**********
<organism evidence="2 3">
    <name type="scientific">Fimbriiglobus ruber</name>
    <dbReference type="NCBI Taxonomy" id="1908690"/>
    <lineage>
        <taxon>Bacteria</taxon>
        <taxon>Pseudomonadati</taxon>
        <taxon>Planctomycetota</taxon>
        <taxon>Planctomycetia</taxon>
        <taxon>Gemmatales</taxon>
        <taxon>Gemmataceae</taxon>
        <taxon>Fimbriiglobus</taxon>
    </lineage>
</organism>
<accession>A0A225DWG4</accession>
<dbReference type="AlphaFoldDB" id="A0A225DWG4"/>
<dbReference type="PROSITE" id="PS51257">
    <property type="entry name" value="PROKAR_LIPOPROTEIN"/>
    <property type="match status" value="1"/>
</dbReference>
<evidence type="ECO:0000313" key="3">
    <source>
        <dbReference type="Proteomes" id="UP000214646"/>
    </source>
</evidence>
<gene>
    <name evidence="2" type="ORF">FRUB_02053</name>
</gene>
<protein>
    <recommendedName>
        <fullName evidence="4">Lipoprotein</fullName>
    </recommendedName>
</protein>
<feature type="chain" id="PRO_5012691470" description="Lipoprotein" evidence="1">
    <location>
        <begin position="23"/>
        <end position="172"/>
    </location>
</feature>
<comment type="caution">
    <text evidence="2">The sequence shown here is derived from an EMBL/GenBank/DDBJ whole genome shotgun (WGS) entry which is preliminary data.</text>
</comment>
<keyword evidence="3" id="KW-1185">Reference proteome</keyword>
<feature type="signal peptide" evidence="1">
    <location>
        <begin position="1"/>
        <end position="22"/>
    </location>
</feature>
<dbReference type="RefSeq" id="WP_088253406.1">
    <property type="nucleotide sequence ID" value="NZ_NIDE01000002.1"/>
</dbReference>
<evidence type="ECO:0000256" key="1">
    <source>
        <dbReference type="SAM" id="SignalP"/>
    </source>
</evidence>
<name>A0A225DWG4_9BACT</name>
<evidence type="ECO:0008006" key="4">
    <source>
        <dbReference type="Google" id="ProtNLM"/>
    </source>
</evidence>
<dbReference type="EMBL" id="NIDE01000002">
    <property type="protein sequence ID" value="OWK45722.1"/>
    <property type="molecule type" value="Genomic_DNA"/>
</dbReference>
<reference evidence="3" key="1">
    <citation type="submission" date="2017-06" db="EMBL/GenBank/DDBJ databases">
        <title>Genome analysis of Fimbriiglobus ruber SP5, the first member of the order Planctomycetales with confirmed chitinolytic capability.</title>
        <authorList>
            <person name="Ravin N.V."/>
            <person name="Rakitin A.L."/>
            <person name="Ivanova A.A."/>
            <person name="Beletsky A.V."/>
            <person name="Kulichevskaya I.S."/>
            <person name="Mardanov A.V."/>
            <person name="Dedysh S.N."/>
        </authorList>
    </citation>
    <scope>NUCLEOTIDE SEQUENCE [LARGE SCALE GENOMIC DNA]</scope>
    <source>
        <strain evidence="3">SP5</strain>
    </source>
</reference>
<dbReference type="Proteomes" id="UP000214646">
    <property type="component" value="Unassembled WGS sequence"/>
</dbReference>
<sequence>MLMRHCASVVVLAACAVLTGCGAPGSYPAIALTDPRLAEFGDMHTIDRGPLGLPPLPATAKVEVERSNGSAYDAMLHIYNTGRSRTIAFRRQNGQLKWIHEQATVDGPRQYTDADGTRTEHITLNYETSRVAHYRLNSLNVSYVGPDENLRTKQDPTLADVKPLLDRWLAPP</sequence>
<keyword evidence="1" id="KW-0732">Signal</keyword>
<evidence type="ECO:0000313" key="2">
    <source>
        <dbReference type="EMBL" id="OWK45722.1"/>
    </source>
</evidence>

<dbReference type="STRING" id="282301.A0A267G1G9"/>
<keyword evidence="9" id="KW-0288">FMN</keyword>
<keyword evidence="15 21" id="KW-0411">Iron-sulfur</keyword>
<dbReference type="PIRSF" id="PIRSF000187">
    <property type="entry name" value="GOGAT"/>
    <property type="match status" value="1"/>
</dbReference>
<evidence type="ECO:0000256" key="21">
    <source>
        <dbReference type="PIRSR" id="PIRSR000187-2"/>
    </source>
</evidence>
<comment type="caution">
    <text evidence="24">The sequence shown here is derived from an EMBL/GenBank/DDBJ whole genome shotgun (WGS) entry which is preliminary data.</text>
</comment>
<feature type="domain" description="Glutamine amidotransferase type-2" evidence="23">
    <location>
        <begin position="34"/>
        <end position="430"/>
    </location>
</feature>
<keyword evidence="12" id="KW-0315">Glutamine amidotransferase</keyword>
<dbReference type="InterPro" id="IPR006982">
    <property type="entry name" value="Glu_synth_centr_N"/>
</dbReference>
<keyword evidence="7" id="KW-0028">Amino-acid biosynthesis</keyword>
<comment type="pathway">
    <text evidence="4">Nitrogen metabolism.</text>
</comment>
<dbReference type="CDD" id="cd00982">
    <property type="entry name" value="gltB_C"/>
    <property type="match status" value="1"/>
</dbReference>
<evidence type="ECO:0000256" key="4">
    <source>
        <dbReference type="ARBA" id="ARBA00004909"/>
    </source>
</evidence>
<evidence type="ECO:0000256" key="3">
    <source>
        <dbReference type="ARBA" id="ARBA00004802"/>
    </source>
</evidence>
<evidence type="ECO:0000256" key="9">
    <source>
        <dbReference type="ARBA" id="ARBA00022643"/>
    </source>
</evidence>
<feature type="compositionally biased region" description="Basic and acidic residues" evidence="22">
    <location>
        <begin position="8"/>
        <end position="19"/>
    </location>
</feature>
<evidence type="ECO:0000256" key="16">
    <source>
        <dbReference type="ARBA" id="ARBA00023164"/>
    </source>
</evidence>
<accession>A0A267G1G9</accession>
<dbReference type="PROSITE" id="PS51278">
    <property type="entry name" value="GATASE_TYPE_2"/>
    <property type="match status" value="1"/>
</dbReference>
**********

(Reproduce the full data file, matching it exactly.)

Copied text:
<organism evidence="2 3">
    <name type="scientific">Fimbriiglobus ruber</name>
    <dbReference type="NCBI Taxonomy" id="1908690"/>
    <lineage>
        <taxon>Bacteria</taxon>
        <taxon>Pseudomonadati</taxon>
        <taxon>Planctomycetota</taxon>
        <taxon>Planctomycetia</taxon>
        <taxon>Gemmatales</taxon>
        <taxon>Gemmataceae</taxon>
        <taxon>Fimbriiglobus</taxon>
    </lineage>
</organism>
<accession>A0A225DWG4</accession>
<dbReference type="AlphaFoldDB" id="A0A225DWG4"/>
<dbReference type="PROSITE" id="PS51257">
    <property type="entry name" value="PROKAR_LIPOPROTEIN"/>
    <property type="match status" value="1"/>
</dbReference>
<evidence type="ECO:0000313" key="3">
    <source>
        <dbReference type="Proteomes" id="UP000214646"/>
    </source>
</evidence>
<gene>
    <name evidence="2" type="ORF">FRUB_02053</name>
</gene>
<protein>
    <recommendedName>
        <fullName evidence="4">Lipoprotein</fullName>
    </recommendedName>
</protein>
<feature type="chain" id="PRO_5012691470" description="Lipoprotein" evidence="1">
    <location>
        <begin position="23"/>
        <end position="172"/>
    </location>
</feature>
<comment type="caution">
    <text evidence="2">The sequence shown here is derived from an EMBL/GenBank/DDBJ whole genome shotgun (WGS) entry which is preliminary data.</text>
</comment>
<keyword evidence="3" id="KW-1185">Reference proteome</keyword>
<feature type="signal peptide" evidence="1">
    <location>
        <begin position="1"/>
        <end position="22"/>
    </location>
</feature>
<dbReference type="RefSeq" id="WP_088253406.1">
    <property type="nucleotide sequence ID" value="NZ_NIDE01000002.1"/>
</dbReference>
<evidence type="ECO:0000256" key="1">
    <source>
        <dbReference type="SAM" id="SignalP"/>
    </source>
</evidence>
<name>A0A225DWG4_9BACT</name>
<evidence type="ECO:0008006" key="4">
    <source>
        <dbReference type="Google" id="ProtNLM"/>
    </source>
</evidence>
<dbReference type="EMBL" id="NIDE01000002">
    <property type="protein sequence ID" value="OWK45722.1"/>
    <property type="molecule type" value="Genomic_DNA"/>
</dbReference>
<reference evidence="3" key="1">
    <citation type="submission" date="2017-06" db="EMBL/GenBank/DDBJ databases">
        <title>Genome analysis of Fimbriiglobus ruber SP5, the first member of the order Planctomycetales with confirmed chitinolytic capability.</title>
        <authorList>
            <person name="Ravin N.V."/>
            <person name="Rakitin A.L."/>
            <person name="Ivanova A.A."/>
            <person name="Beletsky A.V."/>
            <person name="Kulichevskaya I.S."/>
            <person name="Mardanov A.V."/>
            <person name="Dedysh S.N."/>
        </authorList>
    </citation>
    <scope>NUCLEOTIDE SEQUENCE [LARGE SCALE GENOMIC DNA]</scope>
    <source>
        <strain evidence="3">SP5</strain>
    </source>
</reference>
<dbReference type="Proteomes" id="UP000214646">
    <property type="component" value="Unassembled WGS sequence"/>
</dbReference>
<sequence>MLMRHCASVVVLAACAVLTGCGAPGSYPAIALTDPRLAEFGDMHTIDRGPLGLPPLPATAKVEVERSNGSAYDAMLHIYNTGRSRTIAFRRQNGQLKWIHEQATVDGPRQYTDADGTRTEHITLNYETSRVAHYRLNSLNVSYVGPDENLRTKQDPTLADVKPLLDRWLAPP</sequence>
<keyword evidence="1" id="KW-0732">Signal</keyword>
<evidence type="ECO:0000313" key="2">
    <source>
        <dbReference type="EMBL" id="OWK45722.1"/>
    </source>
</evidence>

<dbReference type="STRING" id="282301.A0A267G1G9"/>
<keyword evidence="9" id="KW-0288">FMN</keyword>
<keyword evidence="15 21" id="KW-0411">Iron-sulfur</keyword>
<dbReference type="PIRSF" id="PIRSF000187">
    <property type="entry name" value="GOGAT"/>
    <property type="match status" value="1"/>
</dbReference>
<evidence type="ECO:0000256" key="21">
    <source>
        <dbReference type="PIRSR" id="PIRSR000187-2"/>
    </source>
</evidence>
<comment type="caution">
    <text evidence="24">The sequence shown here is derived from an EMBL/GenBank/DDBJ whole genome shotgun (WGS) entry which is preliminary data.</text>
</comment>
<feature type="domain" description="Glutamine amidotransferase type-2" evidence="23">
    <location>
        <begin position="34"/>
        <end position="430"/>
    </location>
</feature>
<keyword evidence="12" id="KW-0315">Glutamine amidotransferase</keyword>
<dbReference type="InterPro" id="IPR006982">
    <property type="entry name" value="Glu_synth_centr_N"/>
</dbReference>
<keyword evidence="7" id="KW-0028">Amino-acid biosynthesis</keyword>
<comment type="pathway">
    <text evidence="4">Nitrogen metabolism.</text>
</comment>
<dbReference type="CDD" id="cd00982">
    <property type="entry name" value="gltB_C"/>
    <property type="match status" value="1"/>
</dbReference>
<evidence type="ECO:0000256" key="4">
    <source>
        <dbReference type="ARBA" id="ARBA00004909"/>
    </source>
</evidence>
<evidence type="ECO:0000256" key="3">
    <source>
        <dbReference type="ARBA" id="ARBA00004802"/>
    </source>
</evidence>
<evidence type="ECO:0000256" key="9">
    <source>
        <dbReference type="ARBA" id="ARBA00022643"/>
    </source>
</evidence>
<feature type="compositionally biased region" description="Basic and acidic residues" evidence="22">
    <location>
        <begin position="8"/>
        <end position="19"/>
    </location>
</feature>
<evidence type="ECO:0000256" key="16">
    <source>
        <dbReference type="ARBA" id="ARBA00023164"/>
    </source>
</evidence>
<accession>A0A267G1G9</accession>
<dbReference type="PROSITE" id="PS51278">
    <property type="entry name" value="GATASE_TYPE_2"/>
    <property type="match status" value="1"/>
</dbReference>